I recently stumbled upon on a research paper published in 1968. It was not that long ago in the overall course of modern medicine, perhaps even its heyday, when all things were still possible and before the complete fealty to pharmaceuticals arrived. To the youngsters and to those coming of age in the last 20 years, however, anything published pre 1990 is ancient history. What could such old paper tell me about medicine that is new and useful? It turns out an awful lot.
Back in the day, research was a little simpler and more focused, not on finding out which drug could be fit to which symptoms, but on how things worked. Good experimental design, answered mechanical questions, like if we apply X to Y or if we remove X from Y what happens?
In this paper, Encephalopathy of Thiamine Deficiency: Studies of Intracerebral Mechanisms, the researchers identified a very important component about Vitamin B1/thiamine deficiency – the time course of the disease process. That is, with a diet deficient in thiamine, how long does it take before symptoms emerge, what is the corresponding level of deficiency in the brain, and at what point, after supplementation, does recovery begin; important questions clinically.
Vitamin B1 – Thiamine Deficiency
Remember, vitamin B1 or thiamine deficiency at its worst is linked to severe decrements neurological functioning, like Wernicke’s Encephalopathy that include noticeable ataxic and gait disturbances (loss of voluntary control of muscle movements, balance and walking difficulties), aphasias (language comprehension and/or production difficulties), and if it persists, Korsakoff’s Syndrome (severe memory deficits, confabulations and psychosis). Thiamine deficiency was originally observed in only chronic and severe alcoholics or with severe nutritional deficits as seen in famine. Fortification of food stuffs was thought to relieve much of the nutritional risks for deficit, especially in impoverished regions. More recent research, however, indicates that thiamine deficiency has reared its ugly head once again and this time in modern, non-impoverished, regions where the food supply is ample. How can that be?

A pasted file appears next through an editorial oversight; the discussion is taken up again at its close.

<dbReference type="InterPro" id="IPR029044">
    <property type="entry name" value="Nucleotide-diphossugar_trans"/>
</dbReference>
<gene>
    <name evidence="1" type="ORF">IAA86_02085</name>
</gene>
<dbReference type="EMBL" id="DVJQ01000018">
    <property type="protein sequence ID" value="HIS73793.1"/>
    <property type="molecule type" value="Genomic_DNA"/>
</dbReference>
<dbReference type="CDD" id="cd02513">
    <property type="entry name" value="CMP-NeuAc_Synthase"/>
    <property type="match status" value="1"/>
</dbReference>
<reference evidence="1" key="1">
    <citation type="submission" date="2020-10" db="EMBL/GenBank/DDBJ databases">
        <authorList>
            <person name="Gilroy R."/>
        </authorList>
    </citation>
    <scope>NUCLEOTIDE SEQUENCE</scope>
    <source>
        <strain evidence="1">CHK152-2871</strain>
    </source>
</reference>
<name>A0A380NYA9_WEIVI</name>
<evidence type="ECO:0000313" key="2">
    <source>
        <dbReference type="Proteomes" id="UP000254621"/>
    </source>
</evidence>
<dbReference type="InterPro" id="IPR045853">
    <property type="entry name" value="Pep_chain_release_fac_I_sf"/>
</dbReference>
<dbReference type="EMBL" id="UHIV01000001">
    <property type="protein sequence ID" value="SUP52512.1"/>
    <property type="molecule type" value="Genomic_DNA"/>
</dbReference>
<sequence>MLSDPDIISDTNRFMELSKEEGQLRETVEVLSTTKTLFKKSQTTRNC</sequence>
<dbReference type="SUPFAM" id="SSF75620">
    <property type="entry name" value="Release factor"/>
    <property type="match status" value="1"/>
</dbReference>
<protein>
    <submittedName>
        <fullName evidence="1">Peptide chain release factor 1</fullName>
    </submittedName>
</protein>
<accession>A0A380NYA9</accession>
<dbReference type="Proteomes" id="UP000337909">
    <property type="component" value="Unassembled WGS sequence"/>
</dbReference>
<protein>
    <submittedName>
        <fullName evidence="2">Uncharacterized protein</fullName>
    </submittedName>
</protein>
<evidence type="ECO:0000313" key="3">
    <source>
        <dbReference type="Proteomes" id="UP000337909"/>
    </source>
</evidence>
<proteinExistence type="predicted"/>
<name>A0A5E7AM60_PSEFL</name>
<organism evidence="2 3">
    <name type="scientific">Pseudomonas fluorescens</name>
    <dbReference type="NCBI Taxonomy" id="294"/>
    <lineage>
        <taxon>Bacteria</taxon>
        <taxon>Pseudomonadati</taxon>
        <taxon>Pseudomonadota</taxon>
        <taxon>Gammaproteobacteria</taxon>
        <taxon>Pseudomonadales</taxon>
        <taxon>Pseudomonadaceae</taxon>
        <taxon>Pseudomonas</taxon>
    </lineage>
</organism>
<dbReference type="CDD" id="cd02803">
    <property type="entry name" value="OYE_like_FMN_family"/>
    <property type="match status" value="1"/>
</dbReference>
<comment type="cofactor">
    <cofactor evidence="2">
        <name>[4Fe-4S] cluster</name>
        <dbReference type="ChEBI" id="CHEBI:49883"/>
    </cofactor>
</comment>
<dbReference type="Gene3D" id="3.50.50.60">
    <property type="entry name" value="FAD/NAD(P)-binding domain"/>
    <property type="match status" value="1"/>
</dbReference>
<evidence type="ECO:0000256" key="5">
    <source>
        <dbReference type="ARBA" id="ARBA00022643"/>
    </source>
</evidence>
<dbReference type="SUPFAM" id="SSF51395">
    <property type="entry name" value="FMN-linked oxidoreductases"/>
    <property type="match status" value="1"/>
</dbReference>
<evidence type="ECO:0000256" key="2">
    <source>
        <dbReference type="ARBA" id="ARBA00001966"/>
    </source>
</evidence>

Non-Alcoholic Wernicke’s Encephalopathies
Thiamine deficits can be mediated by a number of factors, including by less obvious nutritional deficits where food supply is abundant but nutrition is lacking (a diet of highly processed, carbohydrate and fat laden foods), with thiamine blocking factors found in medications/vaccines, environmental toxicants and some foods, after bariatric surgery and in disease processes like AIDS. Over the course of our research, thiamine deficiency has been observed in previously healthy, young, non-alcoholic patients, post medication or vaccine, along with symptoms of dysautonomia.
What has always struck me about the thiamine deficits we observe is the differential expression and time course of the symptoms. In some people, the reaction leading to thiamine deficit appears linear, progressive and rapid. In others, the symptoms appear to wax and wane and to evolve more slowly. How is that possible? Certainly, individual predispositions come into play. Some individuals may be somewhat thiamine deficient prior to the trigger that initiates the full expression of symptoms, while others have higher baseline stores. Additionally, anti-thiamine environmental exposures and other medical conditions/medications may also come into play. In the literature, however, the progression of symptoms from bad to worse is almost always direct and rapid, perhaps mistakenly so. Indeed, Wernicke’s Encephalopathy is a medical emergency necessitating immediate IV thiamine. How is it then, that we see more chronic, remit and relapse patterns of thiamine deficiency, even in some cases where thiamine concentrations are being managed medically?
Cerebral Thiamine Deficiency: Crossing the Black Line
It turns out, there is black line with regard to thiamine deficiency, that when crossed overt symptoms emerge, and a similar black line, that demarks recovery. It is possible then that barring a continuous blockade of thiamine, one can move above and below those lines and the corresponding symptoms may wax and wane. The paper from 1968, cited above, found those black lines, in rodents, but we can extrapolate to humans.
The research. The investigators took three groups of female rodents, a paired group of thiamine deprived and thiamine supplemented, along with a group fed ad lib (as desired) and assessed the time course and concentrations of cerebral thiamine deficiency relative to the initiation and progression of the observable neurological symptoms associated with Wernicke’s encephalopathy in rodents (ataxia, loss of righting, opisthotonos –rigid body arching). The experiment lasted about 6 weeks.